THE WILLIAM CARLOS WILLIAMS COLLECTION AT YALE BY DONALD GALLUP
Originally published in The Yale University Library Gazette, Vol. 56, No. 1/2 (October 1981), pp. 50-59
As with some of Yale’s most significant collections, especially in contemporary letters, the prime mover behind the acquisition by the library of the first editions and a substantial portion of the papers of William Carlos Williams was the late Norman Holmes Pearson, Professor of English and American Studies (hereafter NHP). While still a graduate student in English at Yale, he had first written to Dr. Williams in 1937 in connection with the Oxford Anthology of American Literature, which he was then editing with William Rose Benêt. Neither Benêt nor NHP knew Williams’s poetry more than superficially, and eight of the eleven poems eventually printed in the Oxford Anthology were included at the suggestion of the author himself, who, more- over, sent typed copies “to save you the expense of buying my books.”
Nullifying Dr. Williams’s effort to save him money, NHP acquired as many of the books as he could find and quickly remedied his lack of familiarity with Williams’s published work, both poetry and prose. Correspondence between the two flourished, and they met in 1938 at Sarah Lawrence and again in 1940. At that second meeting NHP, who was an active member of the Yale Library Associates, communicated to Dr. Williams his eagerness to build up a complete collection of Williams first editions for Yale; a letter written soon afterward mentions especially the first book, Poems (Rutherford, N.J., 1909). Only a few days later, on November 18, Dr. Williams was “tickled to death” to be able to write NHP that he had located a most desirable copy–that given and inscribed by the author to the printer, Reid Howell, and signed by both. It was not for sale, but Howell, who had just passed his eightieth birthday, would be happy to give it to Yale. If NHP in return wished to make a contribution to Dorothy Parker’s fund for the rescue of Spanish children, Dr. Williams added, “consider that I’ve given you my apostolic blessing–you’ve got it anyway.”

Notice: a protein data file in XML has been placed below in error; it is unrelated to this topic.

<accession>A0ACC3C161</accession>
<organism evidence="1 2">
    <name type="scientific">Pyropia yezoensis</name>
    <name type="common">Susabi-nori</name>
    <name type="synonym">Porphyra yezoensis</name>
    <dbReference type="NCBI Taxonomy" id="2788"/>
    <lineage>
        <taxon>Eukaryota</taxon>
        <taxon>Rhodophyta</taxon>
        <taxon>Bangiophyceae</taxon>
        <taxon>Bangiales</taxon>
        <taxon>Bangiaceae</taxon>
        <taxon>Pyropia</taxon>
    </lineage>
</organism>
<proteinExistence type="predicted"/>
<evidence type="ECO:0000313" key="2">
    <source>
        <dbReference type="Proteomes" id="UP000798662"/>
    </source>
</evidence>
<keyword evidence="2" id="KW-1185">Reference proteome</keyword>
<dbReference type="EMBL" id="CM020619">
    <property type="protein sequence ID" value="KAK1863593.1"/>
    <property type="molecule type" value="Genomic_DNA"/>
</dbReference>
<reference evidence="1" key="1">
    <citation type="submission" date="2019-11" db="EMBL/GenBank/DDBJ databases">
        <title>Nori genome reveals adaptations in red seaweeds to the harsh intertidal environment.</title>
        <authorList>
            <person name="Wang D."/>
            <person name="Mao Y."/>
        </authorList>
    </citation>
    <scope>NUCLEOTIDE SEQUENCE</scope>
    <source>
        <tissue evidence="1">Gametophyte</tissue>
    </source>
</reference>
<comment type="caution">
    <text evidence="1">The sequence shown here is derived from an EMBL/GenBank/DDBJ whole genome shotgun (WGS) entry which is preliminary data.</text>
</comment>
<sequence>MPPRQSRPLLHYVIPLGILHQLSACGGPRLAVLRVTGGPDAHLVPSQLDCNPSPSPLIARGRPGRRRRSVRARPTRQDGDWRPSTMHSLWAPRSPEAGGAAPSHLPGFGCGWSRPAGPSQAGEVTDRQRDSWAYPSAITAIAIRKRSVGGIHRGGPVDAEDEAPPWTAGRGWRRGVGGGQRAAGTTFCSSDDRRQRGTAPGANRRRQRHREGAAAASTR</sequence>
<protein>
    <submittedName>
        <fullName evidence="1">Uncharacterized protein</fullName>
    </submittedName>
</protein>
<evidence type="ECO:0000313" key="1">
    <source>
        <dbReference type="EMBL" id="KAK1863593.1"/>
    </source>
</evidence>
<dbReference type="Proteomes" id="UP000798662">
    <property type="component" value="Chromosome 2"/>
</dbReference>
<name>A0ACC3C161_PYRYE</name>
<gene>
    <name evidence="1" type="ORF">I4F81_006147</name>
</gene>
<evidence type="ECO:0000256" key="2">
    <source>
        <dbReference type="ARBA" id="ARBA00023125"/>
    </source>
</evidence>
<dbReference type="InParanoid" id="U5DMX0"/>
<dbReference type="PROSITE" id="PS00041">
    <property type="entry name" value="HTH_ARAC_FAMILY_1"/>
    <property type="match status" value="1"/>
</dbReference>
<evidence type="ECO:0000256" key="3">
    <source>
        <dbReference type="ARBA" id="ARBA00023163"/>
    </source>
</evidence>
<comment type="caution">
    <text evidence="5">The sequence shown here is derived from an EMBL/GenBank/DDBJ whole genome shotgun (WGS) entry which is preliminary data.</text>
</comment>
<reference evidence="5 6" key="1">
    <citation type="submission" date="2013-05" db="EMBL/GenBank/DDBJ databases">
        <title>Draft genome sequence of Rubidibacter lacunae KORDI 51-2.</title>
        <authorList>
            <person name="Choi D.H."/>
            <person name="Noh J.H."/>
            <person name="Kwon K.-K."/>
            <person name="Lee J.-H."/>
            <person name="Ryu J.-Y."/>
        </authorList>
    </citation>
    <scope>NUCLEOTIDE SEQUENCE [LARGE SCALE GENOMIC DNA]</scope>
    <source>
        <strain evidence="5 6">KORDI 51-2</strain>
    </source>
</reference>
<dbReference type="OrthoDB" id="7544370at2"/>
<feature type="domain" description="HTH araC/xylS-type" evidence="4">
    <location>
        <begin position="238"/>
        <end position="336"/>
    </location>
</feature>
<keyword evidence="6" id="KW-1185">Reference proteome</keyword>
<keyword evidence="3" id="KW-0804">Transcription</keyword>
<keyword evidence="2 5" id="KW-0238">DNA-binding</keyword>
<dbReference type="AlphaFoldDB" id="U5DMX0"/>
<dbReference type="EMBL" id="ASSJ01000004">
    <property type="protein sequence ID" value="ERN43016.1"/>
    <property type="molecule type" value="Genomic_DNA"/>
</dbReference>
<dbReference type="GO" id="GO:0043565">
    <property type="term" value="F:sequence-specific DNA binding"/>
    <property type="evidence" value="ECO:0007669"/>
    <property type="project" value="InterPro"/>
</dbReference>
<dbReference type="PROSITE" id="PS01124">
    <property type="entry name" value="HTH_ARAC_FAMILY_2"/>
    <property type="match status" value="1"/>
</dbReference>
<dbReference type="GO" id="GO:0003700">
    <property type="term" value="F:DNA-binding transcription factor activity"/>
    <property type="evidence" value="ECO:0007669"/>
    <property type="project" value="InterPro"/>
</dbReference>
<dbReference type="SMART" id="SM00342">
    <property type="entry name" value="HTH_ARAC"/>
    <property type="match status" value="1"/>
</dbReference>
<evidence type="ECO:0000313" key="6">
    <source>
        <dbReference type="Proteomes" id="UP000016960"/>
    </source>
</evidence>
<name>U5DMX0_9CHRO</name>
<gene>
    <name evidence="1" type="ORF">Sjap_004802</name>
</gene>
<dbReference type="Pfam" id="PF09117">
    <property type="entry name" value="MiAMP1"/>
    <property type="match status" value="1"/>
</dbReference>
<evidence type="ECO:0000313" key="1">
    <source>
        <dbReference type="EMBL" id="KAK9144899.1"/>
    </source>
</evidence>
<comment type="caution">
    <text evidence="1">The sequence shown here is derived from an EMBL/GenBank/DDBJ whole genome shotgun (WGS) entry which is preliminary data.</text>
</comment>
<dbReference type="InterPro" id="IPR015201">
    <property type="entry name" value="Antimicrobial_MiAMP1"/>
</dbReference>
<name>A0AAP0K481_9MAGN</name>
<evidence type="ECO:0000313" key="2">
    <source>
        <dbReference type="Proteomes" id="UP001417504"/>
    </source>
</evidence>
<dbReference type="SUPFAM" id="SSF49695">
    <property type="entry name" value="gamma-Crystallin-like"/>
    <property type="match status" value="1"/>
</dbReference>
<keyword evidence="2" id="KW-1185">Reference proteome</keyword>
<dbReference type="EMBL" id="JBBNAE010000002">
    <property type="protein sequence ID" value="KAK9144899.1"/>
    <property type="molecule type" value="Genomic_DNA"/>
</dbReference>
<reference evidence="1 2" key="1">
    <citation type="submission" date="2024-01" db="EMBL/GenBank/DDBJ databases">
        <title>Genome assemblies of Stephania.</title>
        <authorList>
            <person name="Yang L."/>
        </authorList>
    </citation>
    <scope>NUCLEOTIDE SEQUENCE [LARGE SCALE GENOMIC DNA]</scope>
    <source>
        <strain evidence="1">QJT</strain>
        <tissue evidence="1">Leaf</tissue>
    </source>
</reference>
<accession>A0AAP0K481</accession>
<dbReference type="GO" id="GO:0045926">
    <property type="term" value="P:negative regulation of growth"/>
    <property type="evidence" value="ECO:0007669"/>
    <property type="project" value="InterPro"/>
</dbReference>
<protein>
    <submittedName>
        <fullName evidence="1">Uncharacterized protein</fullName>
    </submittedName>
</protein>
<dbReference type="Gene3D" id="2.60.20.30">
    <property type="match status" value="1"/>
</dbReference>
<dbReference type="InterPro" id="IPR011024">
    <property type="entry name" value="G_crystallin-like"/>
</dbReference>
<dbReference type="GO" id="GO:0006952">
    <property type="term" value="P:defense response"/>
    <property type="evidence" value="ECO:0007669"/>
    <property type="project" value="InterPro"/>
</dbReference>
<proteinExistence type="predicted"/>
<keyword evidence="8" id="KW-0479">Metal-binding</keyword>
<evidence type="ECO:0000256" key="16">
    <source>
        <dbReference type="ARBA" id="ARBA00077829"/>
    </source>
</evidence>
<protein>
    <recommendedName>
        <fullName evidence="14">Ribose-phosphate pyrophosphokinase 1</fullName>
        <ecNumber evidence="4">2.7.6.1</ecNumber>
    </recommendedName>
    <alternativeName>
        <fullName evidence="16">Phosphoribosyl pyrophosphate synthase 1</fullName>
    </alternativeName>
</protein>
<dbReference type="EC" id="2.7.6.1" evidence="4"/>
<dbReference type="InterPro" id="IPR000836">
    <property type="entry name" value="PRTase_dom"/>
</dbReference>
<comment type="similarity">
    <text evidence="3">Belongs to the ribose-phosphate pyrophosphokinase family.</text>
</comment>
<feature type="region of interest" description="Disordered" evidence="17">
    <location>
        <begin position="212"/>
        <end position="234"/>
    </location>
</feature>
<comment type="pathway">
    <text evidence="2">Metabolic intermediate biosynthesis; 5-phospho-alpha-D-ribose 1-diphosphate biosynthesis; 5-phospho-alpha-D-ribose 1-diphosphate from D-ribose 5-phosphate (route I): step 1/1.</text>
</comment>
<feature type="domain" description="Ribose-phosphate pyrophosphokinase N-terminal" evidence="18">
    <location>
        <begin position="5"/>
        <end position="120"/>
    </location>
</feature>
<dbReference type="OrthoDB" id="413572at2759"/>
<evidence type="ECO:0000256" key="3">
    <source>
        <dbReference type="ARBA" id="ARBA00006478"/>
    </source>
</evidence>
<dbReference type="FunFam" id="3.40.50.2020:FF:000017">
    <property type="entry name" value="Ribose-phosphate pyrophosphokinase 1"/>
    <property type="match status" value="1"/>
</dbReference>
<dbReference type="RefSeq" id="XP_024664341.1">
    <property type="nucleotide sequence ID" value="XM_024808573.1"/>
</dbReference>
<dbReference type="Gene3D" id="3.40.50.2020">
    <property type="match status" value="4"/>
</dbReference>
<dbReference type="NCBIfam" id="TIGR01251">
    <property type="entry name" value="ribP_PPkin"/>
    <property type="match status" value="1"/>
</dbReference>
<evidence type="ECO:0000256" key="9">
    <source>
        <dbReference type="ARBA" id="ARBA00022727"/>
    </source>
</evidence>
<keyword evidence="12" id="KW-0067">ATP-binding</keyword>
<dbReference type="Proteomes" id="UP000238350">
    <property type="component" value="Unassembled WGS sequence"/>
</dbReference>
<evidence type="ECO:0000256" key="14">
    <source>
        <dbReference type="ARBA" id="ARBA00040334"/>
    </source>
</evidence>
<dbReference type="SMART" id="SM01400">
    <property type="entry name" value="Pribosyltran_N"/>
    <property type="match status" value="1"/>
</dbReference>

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Beiencke Collections and Resources:
Recent acquisitions can be located in the Beinecke Library’s Uncataloged Acquisitions Database
Detailed descriptions of many related archival collections are available in the Yale Library Finding Aid Database
Esther Murphy was a brilliant New York intellectual who dazzled friends and strangers with an unstoppable flow of conversation. But she never finished the books she was contracted to write—a painful failure and yet a kind of achievement.
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In All We Know, Lisa Cohen describes these women’s glamorous choices, complicated failures, and controversial personal lives with lyricism and empathy. At once a series of intimate portraits and a startling investigation into style, celebrity, sexuality, and the genre of biography itself, All We Know explores a hidden history of modernism and pays tribute to three compelling lives.